This means that magazine and newspaper publishers will be able to offer in-app subscriptions to customers. Price and subscription length can be set by the publisher and consumers will be charged using their iTunes account. Renewals and cancellations will take place through iTunes. In exchange for handling payment processing and the logistical backend of the system, Apple will get the same 30% revenue cut it gets from other in-app and App Store purchases.
Magazine publishers have been clamoring for a subscription model from Apple since the iPad was first announced, back in January of 2010.
As we noted in September, magazine and newspaper publishers have been at odds with Apple over the company’s terms for offering in-app, iTunes handled subscriptions. Looking at Apple’s official announcement, it appears that the company has agreed to at least compromise on two of the biggest points of contention: revenue share and subscriber data.
Although Apple will take its 30% revenue cut for in-app subscriptions and sign-ups, the company points out that publishers can also cultivate and acquire digital subscribers outside of the app itself.
From the Apple:
For example, publishers can sell digital subscriptions on their web sites, or can choose to provide free access to existing subscribers. Since Apple is not involved in these transactions, there is no revenue sharing or exchange of customer information with Apple.
There is a caveat, with this new policy, however:
…Apple does require that if a publisher chooses to sell a digital subscription separately outside of the app, that same subscription offer must be made available, at the same price or less, to customers who wish to subscribe from within the app. In addition, publishers may no longer provide links in their apps (to a web site, for example) which allow the customer to purchase content or subscriptions outside of the app.
In other words, there is nothing preventing Time Inc. from offering iPad-compatible digital subscriptions to Sports Illustrated outside of the Sports Illustrated app, provided the company also gives users an opportunity to subscribe within the application itself.
Earlier this month, the Sony Reader app for iOS was reportedly not accepted into the App Store because it violated some of Apple’s policies. At the time, it was unclear if the cited policy violations would extend to other e-book applications like those from Amazon and Barnes & Noble.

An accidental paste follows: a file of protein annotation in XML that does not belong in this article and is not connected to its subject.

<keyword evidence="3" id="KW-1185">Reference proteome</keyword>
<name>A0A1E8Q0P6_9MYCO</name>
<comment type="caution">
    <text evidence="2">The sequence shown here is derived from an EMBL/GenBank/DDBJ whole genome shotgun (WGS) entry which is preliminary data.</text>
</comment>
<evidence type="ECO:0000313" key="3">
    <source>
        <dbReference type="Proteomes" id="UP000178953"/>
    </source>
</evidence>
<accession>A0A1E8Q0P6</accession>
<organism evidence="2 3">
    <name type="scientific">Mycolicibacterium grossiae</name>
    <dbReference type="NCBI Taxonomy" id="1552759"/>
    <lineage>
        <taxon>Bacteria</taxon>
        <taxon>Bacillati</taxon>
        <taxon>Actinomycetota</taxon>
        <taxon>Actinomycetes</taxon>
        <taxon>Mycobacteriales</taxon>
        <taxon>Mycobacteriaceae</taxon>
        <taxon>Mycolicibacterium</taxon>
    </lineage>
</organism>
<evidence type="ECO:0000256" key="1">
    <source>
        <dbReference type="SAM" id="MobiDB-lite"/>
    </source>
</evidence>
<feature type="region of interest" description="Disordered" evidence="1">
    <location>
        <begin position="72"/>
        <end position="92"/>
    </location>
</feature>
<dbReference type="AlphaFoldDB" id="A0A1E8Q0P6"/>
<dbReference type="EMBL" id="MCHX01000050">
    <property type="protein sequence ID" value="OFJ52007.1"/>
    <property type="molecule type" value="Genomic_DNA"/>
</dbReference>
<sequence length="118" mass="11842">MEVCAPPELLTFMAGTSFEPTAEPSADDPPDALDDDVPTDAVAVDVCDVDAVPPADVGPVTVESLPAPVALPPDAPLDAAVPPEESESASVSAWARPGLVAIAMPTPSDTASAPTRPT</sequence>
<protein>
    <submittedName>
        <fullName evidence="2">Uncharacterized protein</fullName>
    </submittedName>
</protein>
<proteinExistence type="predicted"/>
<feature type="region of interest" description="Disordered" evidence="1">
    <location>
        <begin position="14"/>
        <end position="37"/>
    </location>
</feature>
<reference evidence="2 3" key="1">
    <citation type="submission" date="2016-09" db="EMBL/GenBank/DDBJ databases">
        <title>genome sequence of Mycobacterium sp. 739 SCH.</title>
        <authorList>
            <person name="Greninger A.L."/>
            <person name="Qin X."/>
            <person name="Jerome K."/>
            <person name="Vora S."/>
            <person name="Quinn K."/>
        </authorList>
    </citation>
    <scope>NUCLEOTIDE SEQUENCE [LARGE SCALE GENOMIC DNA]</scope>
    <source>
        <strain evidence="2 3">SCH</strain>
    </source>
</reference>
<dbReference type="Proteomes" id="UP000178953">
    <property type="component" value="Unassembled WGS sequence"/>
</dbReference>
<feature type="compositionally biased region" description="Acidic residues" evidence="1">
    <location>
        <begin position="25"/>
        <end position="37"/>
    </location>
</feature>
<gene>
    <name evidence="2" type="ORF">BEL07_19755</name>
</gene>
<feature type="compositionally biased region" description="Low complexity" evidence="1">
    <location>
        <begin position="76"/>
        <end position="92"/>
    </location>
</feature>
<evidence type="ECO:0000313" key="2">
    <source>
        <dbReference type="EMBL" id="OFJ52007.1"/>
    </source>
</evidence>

Because Apple’s latest remarks concentrate on subscription content, it still isn’t clear to us if these new provisions also apply to other types of apps. We don’t know if this means that applications — like Amazon’s Kindle app that sell purchases a la carte — must now remove links to outside web stores. The Kindle app for iOS received an update Monday and, for the record, the link to the Amazon Kindle website is still in the app.
Beyond Magazines and Newspapers
Magazines and newspapers are clearly the focus of the new subscription feature, but Apple stresses that the subscription service is available for “all publishers of content-based apps on the App Store” and this includes music and video.
This raises interesting questions about what impact this policy will have on apps from music subscription services like Spotify, Rdio, MOG and Rhapsody, as well as video subscriptions from Netflix and Hulu Plus.
If we had to guess, we would say that those applications will now be able to offer users a way to subscribe to the services using iTunes (and Apple will get its 30% revenue cut) or to sign in with an existing account.
Apple’s gamble, it appears, will be that services like MOG and Netflix will be willing to lose out on some subscription revenue from app-created subscriptions, in exchange for the ability to serve iOS customers.
That’s likely a good gamble, given the well-established base of iOS subscribers. However, this is a value proposition that may decline as Android devices continue to gain steam and other platforms like webOS and Windows Phone 7 attack the market with more vigor.
A Win for Consumers
Fundamentally, the ability to subscribe to content using iTunes is good for consumers because it creates a more cohesive experience. It also means that publishers will be more likely to investigate offering various subscription options for multiple device types — whether those subscriptions are gained using iTunes or through a third-party website.
For publishers, losing out on 30% of subscriber revenue may be a tough pill to swallow, but Apple has at least conceded on some terms that will make it possible to acquire customers through non-in-app means.